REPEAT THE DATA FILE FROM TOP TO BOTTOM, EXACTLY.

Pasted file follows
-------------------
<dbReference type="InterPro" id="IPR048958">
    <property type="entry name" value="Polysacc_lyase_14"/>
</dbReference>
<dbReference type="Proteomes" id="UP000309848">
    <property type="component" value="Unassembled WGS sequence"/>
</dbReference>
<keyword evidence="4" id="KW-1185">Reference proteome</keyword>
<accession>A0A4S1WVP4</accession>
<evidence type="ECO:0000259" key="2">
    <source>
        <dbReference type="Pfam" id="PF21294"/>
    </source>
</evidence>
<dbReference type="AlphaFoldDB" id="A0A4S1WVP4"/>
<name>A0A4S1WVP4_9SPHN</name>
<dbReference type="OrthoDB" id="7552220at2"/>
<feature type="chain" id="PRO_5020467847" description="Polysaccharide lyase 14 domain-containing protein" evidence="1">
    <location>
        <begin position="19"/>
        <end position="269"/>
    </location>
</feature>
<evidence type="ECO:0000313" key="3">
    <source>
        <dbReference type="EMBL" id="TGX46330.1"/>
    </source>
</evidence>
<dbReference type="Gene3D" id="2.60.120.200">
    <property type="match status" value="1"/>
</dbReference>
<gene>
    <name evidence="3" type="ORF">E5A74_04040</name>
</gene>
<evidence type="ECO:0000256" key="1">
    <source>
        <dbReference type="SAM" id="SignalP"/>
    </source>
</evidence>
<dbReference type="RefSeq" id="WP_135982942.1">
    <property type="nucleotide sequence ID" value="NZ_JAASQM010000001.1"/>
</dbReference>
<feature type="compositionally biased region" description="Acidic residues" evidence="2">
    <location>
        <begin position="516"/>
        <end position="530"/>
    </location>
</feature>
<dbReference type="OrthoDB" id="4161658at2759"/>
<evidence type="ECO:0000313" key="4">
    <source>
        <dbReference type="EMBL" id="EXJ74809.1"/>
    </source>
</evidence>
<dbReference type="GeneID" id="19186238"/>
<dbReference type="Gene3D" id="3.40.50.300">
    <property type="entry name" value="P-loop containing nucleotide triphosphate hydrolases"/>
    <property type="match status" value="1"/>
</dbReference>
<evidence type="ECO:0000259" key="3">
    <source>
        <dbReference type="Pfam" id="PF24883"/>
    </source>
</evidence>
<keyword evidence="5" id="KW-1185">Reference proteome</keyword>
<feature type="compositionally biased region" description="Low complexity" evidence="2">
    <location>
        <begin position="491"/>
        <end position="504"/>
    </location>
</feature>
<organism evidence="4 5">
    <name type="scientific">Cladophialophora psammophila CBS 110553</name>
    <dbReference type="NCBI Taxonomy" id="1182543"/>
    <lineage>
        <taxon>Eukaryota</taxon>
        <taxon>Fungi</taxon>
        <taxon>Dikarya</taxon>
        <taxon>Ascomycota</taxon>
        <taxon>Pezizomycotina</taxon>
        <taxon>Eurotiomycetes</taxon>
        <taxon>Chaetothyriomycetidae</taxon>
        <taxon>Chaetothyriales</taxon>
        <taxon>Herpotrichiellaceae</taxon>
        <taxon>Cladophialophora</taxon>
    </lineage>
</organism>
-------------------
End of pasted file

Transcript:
<dbReference type="InterPro" id="IPR048958">
    <property type="entry name" value="Polysacc_lyase_14"/>
</dbReference>
<dbReference type="Proteomes" id="UP000309848">
    <property type="component" value="Unassembled WGS sequence"/>
</dbReference>
<keyword evidence="4" id="KW-1185">Reference proteome</keyword>
<accession>A0A4S1WVP4</accession>
<evidence type="ECO:0000259" key="2">
    <source>
        <dbReference type="Pfam" id="PF21294"/>
    </source>
</evidence>
<dbReference type="AlphaFoldDB" id="A0A4S1WVP4"/>
<name>A0A4S1WVP4_9SPHN</name>
<dbReference type="OrthoDB" id="7552220at2"/>
<feature type="chain" id="PRO_5020467847" description="Polysaccharide lyase 14 domain-containing protein" evidence="1">
    <location>
        <begin position="19"/>
        <end position="269"/>
    </location>
</feature>
<evidence type="ECO:0000313" key="3">
    <source>
        <dbReference type="EMBL" id="TGX46330.1"/>
    </source>
</evidence>
<dbReference type="Gene3D" id="2.60.120.200">
    <property type="match status" value="1"/>
</dbReference>
<gene>
    <name evidence="3" type="ORF">E5A74_04040</name>
</gene>
<evidence type="ECO:0000256" key="1">
    <source>
        <dbReference type="SAM" id="SignalP"/>
    </source>
</evidence>
<dbReference type="RefSeq" id="WP_135982942.1">
    <property type="nucleotide sequence ID" value="NZ_JAASQM010000001.1"/>
</dbReference>
<feature type="compositionally biased region" description="Acidic residues" evidence="2">
    <location>
        <begin position="516"/>
        <end position="530"/>
    </location>
</feature>
<dbReference type="OrthoDB" id="4161658at2759"/>
<evidence type="ECO:0000313" key="4">
    <source>
        <dbReference type="EMBL" id="EXJ74809.1"/>
    </source>
</evidence>
<dbReference type="GeneID" id="19186238"/>
<dbReference type="Gene3D" id="3.40.50.300">
    <property type="entry name" value="P-loop containing nucleotide triphosphate hydrolases"/>
    <property type="match status" value="1"/>
</dbReference>
<evidence type="ECO:0000259" key="3">
    <source>
        <dbReference type="Pfam" id="PF24883"/>
    </source>
</evidence>
<keyword evidence="5" id="KW-1185">Reference proteome</keyword>
<feature type="compositionally biased region" description="Low complexity" evidence="2">
    <location>
        <begin position="491"/>
        <end position="504"/>
    </location>
</feature>
<organism evidence="4 5">
    <name type="scientific">Cladophialophora psammophila CBS 110553</name>
    <dbReference type="NCBI Taxonomy" id="1182543"/>
    <lineage>
        <taxon>Eukaryota</taxon>
        <taxon>Fungi</taxon>
        <taxon>Dikarya</taxon>
        <taxon>Ascomycota</taxon>
        <taxon>Pezizomycotina</taxon>
        <taxon>Eurotiomycetes</taxon>
        <taxon>Chaetothyriomycetidae</taxon>
        <taxon>Chaetothyriales</taxon>
        <taxon>Herpotrichiellaceae</taxon>
        <taxon>Cladophialophora</taxon>
    </lineage>
</organism>